Cristina and her husband, Epifanio, in their home.
Whether it’s providing workshops for sponsored members and their families or encouraging children and youth to stay in school, education has always been a pillar of the Unbound program. And we know that each person has unique needs and abilities, so Unbound social workers work with sponsored members to find the education that’s the best fit, from taking formal classes during the week or opting for technical school or a training program.
With the assistance they receive from Unbound, individuals around the world are choosing to continue their education, and some are even able return to their studies after having to take a break. And Unbound doesn’t just limit the encouragement to children and youth. One of the best examples of this is sponsored elder Cristina from Guatemala. Cristina is 63 years old and has been a part of the Unbound program for more than four years.
Maria, 22, is a former sponsored member who now works as a social worker for Unbound while pursuing a nursing degree.
Children learn many things from their parents. Maria, 22, from Costa Rica, is going to school to become a nurse, has a job as a social worker with Unbound and is a former sponsored member and scholarship recipient through Unbound. She credits her parents, Francisco and Maria, with teaching her and her eight siblings many important lessons. One of the many values she and her brothers and sisters have learned from their parents’ example is the importance of hard work.
“We have always worked, since we were children,” Maria said. “Our parents instilled [work ethic] in us and taught us to recognize the value of things. By working, we learned to fight for what we wanted. In spite of the fact that we had to work, we had a very beautiful childhood.”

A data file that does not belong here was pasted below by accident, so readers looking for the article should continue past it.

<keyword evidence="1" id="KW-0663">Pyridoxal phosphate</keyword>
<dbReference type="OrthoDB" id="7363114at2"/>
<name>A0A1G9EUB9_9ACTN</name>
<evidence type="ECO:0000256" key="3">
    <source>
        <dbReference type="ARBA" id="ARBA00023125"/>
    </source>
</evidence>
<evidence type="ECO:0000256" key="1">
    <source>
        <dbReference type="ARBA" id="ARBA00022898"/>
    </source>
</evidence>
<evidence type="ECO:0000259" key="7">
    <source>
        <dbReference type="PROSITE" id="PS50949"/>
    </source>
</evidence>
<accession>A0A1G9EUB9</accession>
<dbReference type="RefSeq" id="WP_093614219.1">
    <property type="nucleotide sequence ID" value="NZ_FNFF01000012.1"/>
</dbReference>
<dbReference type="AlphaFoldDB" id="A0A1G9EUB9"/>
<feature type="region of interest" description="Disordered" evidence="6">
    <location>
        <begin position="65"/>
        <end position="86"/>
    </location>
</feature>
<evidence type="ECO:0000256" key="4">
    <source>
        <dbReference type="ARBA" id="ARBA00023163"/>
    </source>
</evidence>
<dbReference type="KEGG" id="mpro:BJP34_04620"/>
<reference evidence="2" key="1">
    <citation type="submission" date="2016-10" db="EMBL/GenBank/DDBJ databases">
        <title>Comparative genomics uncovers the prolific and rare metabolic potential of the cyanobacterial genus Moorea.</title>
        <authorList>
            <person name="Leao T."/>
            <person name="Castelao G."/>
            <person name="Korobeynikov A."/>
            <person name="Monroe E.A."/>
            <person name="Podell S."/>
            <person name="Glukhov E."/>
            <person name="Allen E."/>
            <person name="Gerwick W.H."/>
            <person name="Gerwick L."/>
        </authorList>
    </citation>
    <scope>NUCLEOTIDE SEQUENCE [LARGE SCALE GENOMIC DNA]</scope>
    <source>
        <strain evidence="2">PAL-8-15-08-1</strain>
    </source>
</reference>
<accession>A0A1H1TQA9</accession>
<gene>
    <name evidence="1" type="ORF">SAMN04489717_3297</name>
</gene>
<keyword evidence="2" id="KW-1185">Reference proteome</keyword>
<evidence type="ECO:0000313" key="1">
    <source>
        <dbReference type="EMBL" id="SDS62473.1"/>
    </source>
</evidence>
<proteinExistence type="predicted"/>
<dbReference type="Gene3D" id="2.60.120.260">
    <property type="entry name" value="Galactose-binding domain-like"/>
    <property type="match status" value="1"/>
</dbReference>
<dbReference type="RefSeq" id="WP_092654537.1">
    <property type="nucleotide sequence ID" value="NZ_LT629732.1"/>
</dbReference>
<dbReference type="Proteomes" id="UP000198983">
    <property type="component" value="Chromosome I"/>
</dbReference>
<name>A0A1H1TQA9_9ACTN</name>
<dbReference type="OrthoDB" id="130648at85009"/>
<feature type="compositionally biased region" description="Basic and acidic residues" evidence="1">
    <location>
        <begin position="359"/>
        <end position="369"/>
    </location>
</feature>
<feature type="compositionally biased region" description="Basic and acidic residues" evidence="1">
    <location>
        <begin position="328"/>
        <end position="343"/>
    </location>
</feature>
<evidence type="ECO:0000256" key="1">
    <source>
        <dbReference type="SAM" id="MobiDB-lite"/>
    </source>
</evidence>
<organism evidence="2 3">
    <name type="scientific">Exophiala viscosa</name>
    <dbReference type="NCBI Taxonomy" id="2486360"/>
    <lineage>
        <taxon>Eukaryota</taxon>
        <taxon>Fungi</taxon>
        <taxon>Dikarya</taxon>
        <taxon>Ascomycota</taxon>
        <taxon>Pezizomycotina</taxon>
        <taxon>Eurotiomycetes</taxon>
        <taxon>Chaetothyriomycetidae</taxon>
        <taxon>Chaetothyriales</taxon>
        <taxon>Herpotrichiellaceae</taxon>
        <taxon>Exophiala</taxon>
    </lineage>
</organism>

From left: Maria, Concepcion C., Jesus, Rosa and Concepcion T. This group of mothers created a business raising chompipollo.
Unbound has long encouraged creative livelihood initiatives for families in our programs. Five enterprising women from Guatemala have taken that encouragement to heart in starting their own poultry business.
Maria, Concepcion C., Jesus, Rosa and Concepcion T. are all moms in the same community. They each have children who are sponsored through the Unbound program, and it’s through this connection that they met.
“The staff has always encouraged us [parents] to start our own business,” Jesus said. “We thought this is something we like, we talked and we just said, ‘Let’s do it.’ We are happy that all five of us are doing this business; it’s a great benefit for all of us.”
Mercy is proud to show off the fruits of her and her husband’s work on their farm.
Mercy from Kenya is 29 years old, married and has three children. Mercy and her husband work hard to provide for their children along with Mercy’s younger sister, who she began caring for after her parents passed away.
“I take care of my sister, Caren,” Mercy explains. “My parents died a while back. I am the first-born in a family of six. I am charged with the responsibility of taking care of my siblings.”
Mercy takes this responsibility very seriously, but her and her husband struggled to provide for their own children and had difficulty paying Caren’s school fees on time.
“Each time I saw her chased away from school because of [a lack of] school fees, it hurt me a lot,” Mercy said. “I did not want her going through what I did. I had dropped out of school in class 8, because I had no one to help me pay my school fee.”